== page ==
I see what you mean there. Rock 'n' roll has become more serious in the last 10, 15 or 20 years or so. I grew up listening to that music as well, and there is sort of a wild abandon about it.

Exactly. There are definitely a couple of serious songs on the record for sure. I didn't want to get too precious about any of that stuff. You know, hell, Bruce Springsteen has been a reference point for Lucero for however long. He was really good at not getting too precious too. Just playing rock and roll for rock and roll sake. That was definitely a part of writing these songs and making this new record. Playing these songs live it feels really fun. There's room for some faster, fun songs and slow, fun songs actually. We'll see how it goes. Hopefully, everybody will stay on board.

Speaking of Bruce Springsteen -- are there other musicians that influence your work, but not necessarily your sound?

Definitely. [Pauses] The traditional answers to that question are Shane MacGowan of the Pogues. He's always been one of my favorite songwriters. I don't know if there are any Lucero songs that sound like they could be a Pogues song, but that's definitely present in my subconscious whenever I'm writing. I'd say Tom Waits as well. We're not doing anything that sounds like Tom Waits. Those two guys embody that romantic ideal of a songwriter that I've always grown up with.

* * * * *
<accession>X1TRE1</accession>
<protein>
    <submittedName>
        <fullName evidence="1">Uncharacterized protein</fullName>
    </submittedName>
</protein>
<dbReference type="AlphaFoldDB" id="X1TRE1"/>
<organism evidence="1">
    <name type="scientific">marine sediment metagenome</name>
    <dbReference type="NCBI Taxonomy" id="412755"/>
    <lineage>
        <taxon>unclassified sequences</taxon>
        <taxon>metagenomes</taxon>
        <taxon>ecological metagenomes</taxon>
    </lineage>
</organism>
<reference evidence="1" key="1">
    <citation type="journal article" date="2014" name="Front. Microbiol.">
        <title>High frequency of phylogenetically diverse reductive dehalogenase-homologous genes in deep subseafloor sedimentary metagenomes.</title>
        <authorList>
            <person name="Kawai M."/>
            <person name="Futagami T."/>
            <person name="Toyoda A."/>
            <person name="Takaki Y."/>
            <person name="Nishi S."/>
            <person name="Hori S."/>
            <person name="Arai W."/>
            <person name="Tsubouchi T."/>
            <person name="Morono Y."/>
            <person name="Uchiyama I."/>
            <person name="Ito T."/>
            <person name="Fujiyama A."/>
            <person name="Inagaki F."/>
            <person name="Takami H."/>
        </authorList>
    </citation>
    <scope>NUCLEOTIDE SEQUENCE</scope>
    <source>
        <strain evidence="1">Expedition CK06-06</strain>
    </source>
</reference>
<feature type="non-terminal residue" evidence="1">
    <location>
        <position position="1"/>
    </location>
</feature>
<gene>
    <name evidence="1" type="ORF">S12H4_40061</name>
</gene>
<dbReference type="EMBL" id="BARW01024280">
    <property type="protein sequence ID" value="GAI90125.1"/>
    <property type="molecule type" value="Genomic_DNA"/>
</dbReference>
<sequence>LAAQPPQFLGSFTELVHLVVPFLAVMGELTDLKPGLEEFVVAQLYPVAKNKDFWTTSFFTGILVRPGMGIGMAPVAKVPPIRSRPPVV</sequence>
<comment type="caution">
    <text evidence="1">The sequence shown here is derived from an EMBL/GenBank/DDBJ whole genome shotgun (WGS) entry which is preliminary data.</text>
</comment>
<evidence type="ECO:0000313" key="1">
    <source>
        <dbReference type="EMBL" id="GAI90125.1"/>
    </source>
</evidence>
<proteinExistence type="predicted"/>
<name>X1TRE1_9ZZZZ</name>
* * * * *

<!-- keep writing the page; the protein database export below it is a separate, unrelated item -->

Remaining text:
Have you heard the Constantines from Canada? They were on tour with the Hold Steady for a little bit. They have a record called "Kensington Heights" that I listen to every now and again. It's nothing like Lucero. It's kind of a post-hardcore type sound I guess, I don't even know. It's rock and roll when it comes down to it. We don't sound like them. We're not doing the same thing as them necessarily. Every time I listen to it I wanna go home and write songs, which is never a bad thing. There are some other things out there, I'm not borrowing from the sound at all, but it's good music and it makes me want to try to write good music.

You mentioned recording at Ardent Studios with Ted Hutt. What do you like most about recording at that studio?